Stasiak K, Dunowska M, Rola J. Outbreak of equid herpesvirus 1 abortions at the Arabian stud in Poland. BMC Vet Res. 2020;16(1):374.
Vissani MA, Becerra ML, Olguín Perglione C, Tordoya MS, Miño S, Barrandeguy M. Neuropathogenic and non-neuropathogenic genotypes of Equid Herpesvirus type 1 in Argentina. Vet Microbiol. 2009;139(3-4):361–4.
Smith KL, Allen GP, Branscum AJ, Frank Cook R, Vickers ML, Timoney PJ, et al. The increased prevalence of neuropathogenic strains of EHV-1 in equine abortions. Vet Microbiol. 2010;141(1–2):5–11.
Leon A, Fortier G, Fortier C, Freymuth F, Tapprest J, Leclercq R, et al. Detection of equine herpesviruses in aborted foetuses by consensus PCR. Vet Microbiol. 2008;126(1):20–9.
Mori E, Lara do Carmo CSH, Lara M, Cunha EMS, Villalobos EMC, Mori CMC, Soares RM, Brandao PE, Fernandes WR, Richtzenhain LJ. Molecular characterization of Brazilian equid herpesvirus type 1 strains based on neuropathogenicity markers. Braz. J Microbiol. 2015;46(2):565–70.
Turan N, Yildirim F, Altan E, Sennazli G, Gurel A, Diallo I, et al. Molecular and pathological investigations of EHV-1 and EHV-4 infections in horses in Turkey. Res Vet Sci. 2012;93(3):1504–7.
Perkins GA, Goodman LB, Tsujimura K, Van de Walle GR, Kim SG, Dubovi EJ, et al. Investigation of the prevalence of neurologic equine herpes virus type 1 (EHV-1) in a 23-year retrospective analysis (1984–2007). Vet Microbiol. 2009;139(3):375–8.
Pronost S, Leon A, Legrand L, Fortier C, Miszczak F, Freymuth F, et al. Neuropathogenic and non-neuropathogenic variants of equine herpesvirus 1 in France. Vet Microbiol. 2010;145(3):329–33.
Tsujimura K, Oyama T, Katayama Y, Muranaka M, Bannai H, Nemoto M, et al. Prevalence of equine herpesvirus type 1 strains of neuropathogenic genotype in a major breeding area of Japan. J Vet Med Sci. 2011;73(12):1663–7.
Castro ER, Arbiza J. Detection and genotyping of equid herpesvirus 1 in Uruguay. Rev Sci Tech. 2017;36(3):799–806.
Negussie H, Gizaw D, Tessema TS, Nauwynck HJ. Equine herpesvirus-1 myeloencephalopathy, an emerging threat of working equids in Ethiopia. Transbound Emerg Dis. 2017;64(2):389–97.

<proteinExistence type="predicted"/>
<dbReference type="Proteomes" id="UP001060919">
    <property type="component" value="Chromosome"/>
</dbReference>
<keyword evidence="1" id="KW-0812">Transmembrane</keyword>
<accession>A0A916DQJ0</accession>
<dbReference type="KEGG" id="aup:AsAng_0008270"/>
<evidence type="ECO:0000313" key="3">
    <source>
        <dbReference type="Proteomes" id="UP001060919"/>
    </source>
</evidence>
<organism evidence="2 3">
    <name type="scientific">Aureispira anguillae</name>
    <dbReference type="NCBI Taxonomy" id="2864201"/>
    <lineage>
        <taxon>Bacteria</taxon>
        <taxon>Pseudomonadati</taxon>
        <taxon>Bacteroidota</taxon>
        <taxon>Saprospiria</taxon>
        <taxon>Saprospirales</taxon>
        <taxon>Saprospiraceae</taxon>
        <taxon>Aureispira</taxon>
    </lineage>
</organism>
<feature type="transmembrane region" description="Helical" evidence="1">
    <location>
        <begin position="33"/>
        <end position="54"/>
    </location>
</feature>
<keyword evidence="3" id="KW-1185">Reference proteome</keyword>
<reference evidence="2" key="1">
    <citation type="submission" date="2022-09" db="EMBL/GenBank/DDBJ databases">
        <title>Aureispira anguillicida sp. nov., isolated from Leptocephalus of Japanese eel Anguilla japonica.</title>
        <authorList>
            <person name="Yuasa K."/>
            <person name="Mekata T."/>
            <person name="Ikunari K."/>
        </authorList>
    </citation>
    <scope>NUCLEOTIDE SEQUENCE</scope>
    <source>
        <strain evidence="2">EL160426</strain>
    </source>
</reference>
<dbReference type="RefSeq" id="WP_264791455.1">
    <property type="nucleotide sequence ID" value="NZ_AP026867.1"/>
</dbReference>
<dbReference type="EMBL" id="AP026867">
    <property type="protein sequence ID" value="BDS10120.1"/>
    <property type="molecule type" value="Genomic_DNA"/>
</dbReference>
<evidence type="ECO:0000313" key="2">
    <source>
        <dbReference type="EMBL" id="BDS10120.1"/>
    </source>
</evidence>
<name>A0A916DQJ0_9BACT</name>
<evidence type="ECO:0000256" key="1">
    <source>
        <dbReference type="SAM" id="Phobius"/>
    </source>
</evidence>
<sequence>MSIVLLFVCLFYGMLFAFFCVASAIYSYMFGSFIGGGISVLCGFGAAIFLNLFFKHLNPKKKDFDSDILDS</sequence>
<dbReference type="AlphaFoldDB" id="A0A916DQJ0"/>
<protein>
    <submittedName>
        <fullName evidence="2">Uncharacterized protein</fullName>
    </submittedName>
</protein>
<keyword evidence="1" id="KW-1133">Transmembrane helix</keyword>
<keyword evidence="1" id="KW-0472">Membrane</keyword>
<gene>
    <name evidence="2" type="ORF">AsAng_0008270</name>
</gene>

Damiani AM, de Vries M, Reimers G, Winkler S, Osterrieder N. A severe equine herpesvirus type 1 (EHV-1) abortion outbreak caused by a neuropathogenic strain at a breeding farm in northern Germany. Vet Microbiol. 2014;172(3):555–62.
Izume S, Kirisawa R, Ohya K, Ohnuma A, Kimura T, Omatsu T, et al. The full genome sequences of 8 equine herpesvirus type 4 isolates from horses in Japan. J Vet Med Sci. 2017;79(1):206–12.
Galosi CM, de la Paz VC, Fernández LC, Martinez JP, Craig MI, Barrandeguy M, et al. Isolation of equine herpesvirus-2 from the lung of an aborted fetus. J Vet Diagn Investig. 2005;17(5):500–2.
Xie JX, Tong PP, Zhang L, Ren ML, Song XZ, Jia CY, et al. First detection and genetic characterization of equid herpesvirus 4, 2 and 5 in China. Arch Virol. 2021;166(5):1421–6.
Sutton G, Thieulent C, Fortier C, Hue ES, Marcillaud-Pitel C, Pléau A, et al. Identification of a new equid herpesvirus 1 DNA polymerase (ORF30) genotype with the isolation of a C2254/H752 strain in French horses showing no major impact on the strain behaviour. Viruses. 2020;12(10):1160.
Pusterla N, Barnum S, Miller J, Varnell S, Dallap-Schaer B, Aceto H, et al. Investigation of an EHV-1 outbreak in the United States caused by a new H752 genotype. Pathogens. 2021;10(6):747.
Kumar S, Stecher G, Tamura K. MEGA7: molecular evolutionary genetics analysis version 7.0 for bigger datasets. Mol Biol Evol. 2016;33(7):1870–4.
This study was supported by a National Natural Science Foundation of China (32060808), China Postdoctoral Science Foundation (2019M653901XB), The Natural Science Foundation of Xinjiang Uyghur Autonomous Region (2019D01A47), Post-doctoral Science Foundation of Xinjiang Agricultural University (XJAU20180723) and Xinjiang Uygur Autonomous Region High-Level Talent Introduction (XJ20171123) grants.
Ethics approval and consent to participate
All experimental procedures involving animals were approved by the Animal Care and Use Committee of Xinjiang Agricultural University, Urumqi, Xinjiang, China under animal protocol number: 2020012 and performed according to the Animal Ethics Procedures and Guide-lines of the Ministry of Agriculture of China. Lung tissues of aborted fetuses were collected by the farm’s veterinarian according to the approved procedures. The owner gave informed written consent for the lung tissues of aborted fetuses to be included in the study. The study was carried out in compliance with the ARRIVE guidelines.
Consent for publication
The authors have declared no competing interests.
Springer Nature remains neutral with regard to jurisdictional claims in published maps and institutional affiliations.
About this article
Cite this article
Tong, P., Duan, R., Palidan, N. et al. Outbreak of neuropathogenic equid herpesvirus 1 causing abortions in Yili horses of Zhaosu, North Xinjiang, China. BMC Vet Res 18, 83 (2022). https://doi.org/10.1186/s12917-022-03171-1
- Yili horses
- Abortion storm
- Equid herpesvirus 1
- ORF33 gene
- ORF30 gene